A rising tide lifts all boats. That scenario is not happening with RealD (UNKNOWN:RLD.DL). When Twenty-First Century Fox released the movie Avatar in 2009, the majority of moviegoers watched that movie in 3-D. Avatar's domestic 3-D box office revenue represented 81% of total domestic box office revenue. Since then, theaters have installed more 3-D screens, so there are now more places to watch a 3-D movie than in 2009.
However, U.S. consumers' attraction toward 3-D films has declined drastically. Recently, RealD has mentioned that domestic 3-D box revenue is only around 30% of the total box office compared to 70% in 2010. As consumers' attraction toward 3-D films is declining, RealD stock price is also declining.
As domestic consumers' craze for 3-D declines, emerging market's appetite for 3-D is on the rise. In countries like Russia and China, consumers don't mind paying a premium for 3-D movies. So in emerging markets, movie exhibitors are expanding to 3-D screens. RealD is rapidly installing 3-D screens in those countries.
In many of these markets, the company is replacing existing competitors' 3-D projectors with its own projectors. According to the company, its display has a better brightness. For example, RealD announced it would be installing 700 screens in Mexico for Cinemax. Of that 700, it is replacing 540 competitors' screens. While I can't guarantee when the next movie like Avatar will be, taking market share is a good sign for any company.
China is a big 3-D market for RealD. Some of the local movies are being made in 3-D, and one is the highest grossing movie of the year in China. This quarter, the company also announced it is entering India and installing around 500 screens. India's movie market is big, and if local 3-D movies are made successfully, the opportunity is huge.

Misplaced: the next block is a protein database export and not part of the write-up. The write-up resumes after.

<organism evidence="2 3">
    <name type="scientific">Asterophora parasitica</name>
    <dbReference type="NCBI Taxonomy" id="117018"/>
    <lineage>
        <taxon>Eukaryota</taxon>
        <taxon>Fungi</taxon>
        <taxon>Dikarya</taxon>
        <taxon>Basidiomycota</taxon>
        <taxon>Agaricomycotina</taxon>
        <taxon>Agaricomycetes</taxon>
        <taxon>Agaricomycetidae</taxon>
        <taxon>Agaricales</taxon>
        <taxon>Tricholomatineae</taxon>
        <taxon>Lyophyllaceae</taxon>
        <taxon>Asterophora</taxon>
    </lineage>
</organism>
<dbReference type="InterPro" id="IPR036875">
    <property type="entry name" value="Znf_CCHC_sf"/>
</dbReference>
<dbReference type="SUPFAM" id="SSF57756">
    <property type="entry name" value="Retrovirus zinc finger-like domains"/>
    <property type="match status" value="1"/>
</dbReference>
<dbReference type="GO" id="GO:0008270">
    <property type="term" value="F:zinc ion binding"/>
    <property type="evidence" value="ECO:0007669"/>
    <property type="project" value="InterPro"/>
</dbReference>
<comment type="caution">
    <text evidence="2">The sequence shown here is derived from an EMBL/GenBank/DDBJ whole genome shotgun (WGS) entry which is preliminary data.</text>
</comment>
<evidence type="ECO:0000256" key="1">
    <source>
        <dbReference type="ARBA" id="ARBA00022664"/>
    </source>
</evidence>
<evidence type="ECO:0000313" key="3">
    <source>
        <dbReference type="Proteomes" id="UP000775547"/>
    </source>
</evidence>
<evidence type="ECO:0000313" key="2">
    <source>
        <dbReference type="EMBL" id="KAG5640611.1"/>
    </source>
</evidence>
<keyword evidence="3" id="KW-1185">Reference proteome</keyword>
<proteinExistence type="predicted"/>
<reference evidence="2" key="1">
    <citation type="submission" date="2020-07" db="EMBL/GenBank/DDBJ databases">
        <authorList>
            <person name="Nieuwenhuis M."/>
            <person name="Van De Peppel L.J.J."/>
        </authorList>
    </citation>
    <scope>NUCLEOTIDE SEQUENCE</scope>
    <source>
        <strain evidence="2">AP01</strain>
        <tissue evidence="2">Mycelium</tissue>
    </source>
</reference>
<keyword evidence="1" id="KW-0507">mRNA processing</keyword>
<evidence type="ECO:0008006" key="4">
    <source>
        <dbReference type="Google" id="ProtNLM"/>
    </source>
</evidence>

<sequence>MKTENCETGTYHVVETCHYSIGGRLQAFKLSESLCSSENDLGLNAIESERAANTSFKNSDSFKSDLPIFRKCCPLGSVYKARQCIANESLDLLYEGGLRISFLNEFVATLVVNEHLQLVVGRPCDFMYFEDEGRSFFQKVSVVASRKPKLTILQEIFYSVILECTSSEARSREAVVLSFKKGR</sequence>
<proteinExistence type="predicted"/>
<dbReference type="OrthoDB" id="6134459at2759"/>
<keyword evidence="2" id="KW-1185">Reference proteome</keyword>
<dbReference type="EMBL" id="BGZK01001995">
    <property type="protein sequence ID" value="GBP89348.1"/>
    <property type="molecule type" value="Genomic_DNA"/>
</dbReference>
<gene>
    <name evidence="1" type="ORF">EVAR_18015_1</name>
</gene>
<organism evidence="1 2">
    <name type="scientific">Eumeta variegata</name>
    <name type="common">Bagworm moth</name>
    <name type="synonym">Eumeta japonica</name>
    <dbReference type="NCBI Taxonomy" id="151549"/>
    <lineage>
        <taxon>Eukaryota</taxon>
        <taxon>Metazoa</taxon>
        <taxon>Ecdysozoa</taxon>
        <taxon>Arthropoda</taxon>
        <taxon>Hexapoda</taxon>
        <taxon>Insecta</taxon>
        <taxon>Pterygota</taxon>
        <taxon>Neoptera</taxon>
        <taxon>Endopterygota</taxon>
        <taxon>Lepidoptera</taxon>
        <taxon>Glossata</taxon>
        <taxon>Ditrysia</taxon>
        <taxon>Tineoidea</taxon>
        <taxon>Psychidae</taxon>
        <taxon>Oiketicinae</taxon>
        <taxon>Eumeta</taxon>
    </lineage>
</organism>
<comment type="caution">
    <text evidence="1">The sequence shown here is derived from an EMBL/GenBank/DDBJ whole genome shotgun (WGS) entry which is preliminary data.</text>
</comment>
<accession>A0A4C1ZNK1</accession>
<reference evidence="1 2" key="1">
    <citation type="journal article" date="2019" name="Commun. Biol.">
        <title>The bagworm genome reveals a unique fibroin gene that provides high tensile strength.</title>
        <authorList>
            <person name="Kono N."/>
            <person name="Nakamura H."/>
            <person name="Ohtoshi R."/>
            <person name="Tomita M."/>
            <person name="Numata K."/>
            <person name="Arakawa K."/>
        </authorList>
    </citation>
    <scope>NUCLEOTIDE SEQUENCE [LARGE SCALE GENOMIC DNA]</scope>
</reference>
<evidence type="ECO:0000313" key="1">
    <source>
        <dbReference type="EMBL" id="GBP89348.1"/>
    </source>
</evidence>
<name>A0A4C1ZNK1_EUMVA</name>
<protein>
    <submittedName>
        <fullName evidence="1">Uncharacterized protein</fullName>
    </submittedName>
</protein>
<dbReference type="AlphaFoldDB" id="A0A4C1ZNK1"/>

Not everyone is blaming moviegoers
Even though domestic moviegoers are hesitant to pay a premium for 3-D, they don't seem to have that hesitation when it comes to IMAX (NYSE:IMAX). One reason might be some of the mega box office movies are not made in 3-D format, but they are made for IMAX. The Dark Night Rises and Skyfall are just few examples of such movies.
In recent quarters, while RealD is blaming domestic 3-D box office decline for its poor performance, IMAX is happy with its performance and hasn't mentioned the decline for 3-D movies. IMAX is rapidly expanding its theater presence in the U.S. as well as internationally. It is also upbeat about studios' willingness to make movies in for its theaters.
Current plan for turnover
Projection makers like RealD and Dolby Labs (NYSE:DLB) (along with moviemakers and exhibitors), need to convince consumers that a premium price is worth the 3-D experience. So, the company is trying to convince moviemakers to make more 3-D movies. However, it is easier said than done.
When the latest Transformers was released, director Michael Bay encouraged moviegoers to watch it in 3-D. RealD needs to convince moviemakers to go all out with 3-D visuals, so that consumers don't mind spending a premium for the 3-D experience. Management is also trying to enhance its marketing efforts, working with exhibitors to optimize 3-D show times based on data analytics.
RealD has a strong balance sheet, is working to control costs, and is trying to convince moviemakers to make more 3-D films. Moreover, international moviegoers are willing to pay a premium, so moviemakers shouldn't abandon 3-D film making anytime soon. Perhaps its time you took a closer look at RealD for yourself.
Shobha Narasimha has long position in RealD. The Motley Fool recommends Dolby Laboratories and Imax. The Motley Fool owns shares of Imax. Try any of our Foolish newsletter services free for 30 days. We Fools may not all hold the same opinions, but we all believe that considering a diverse range of insights makes us better investors. The Motley Fool has a disclosure policy.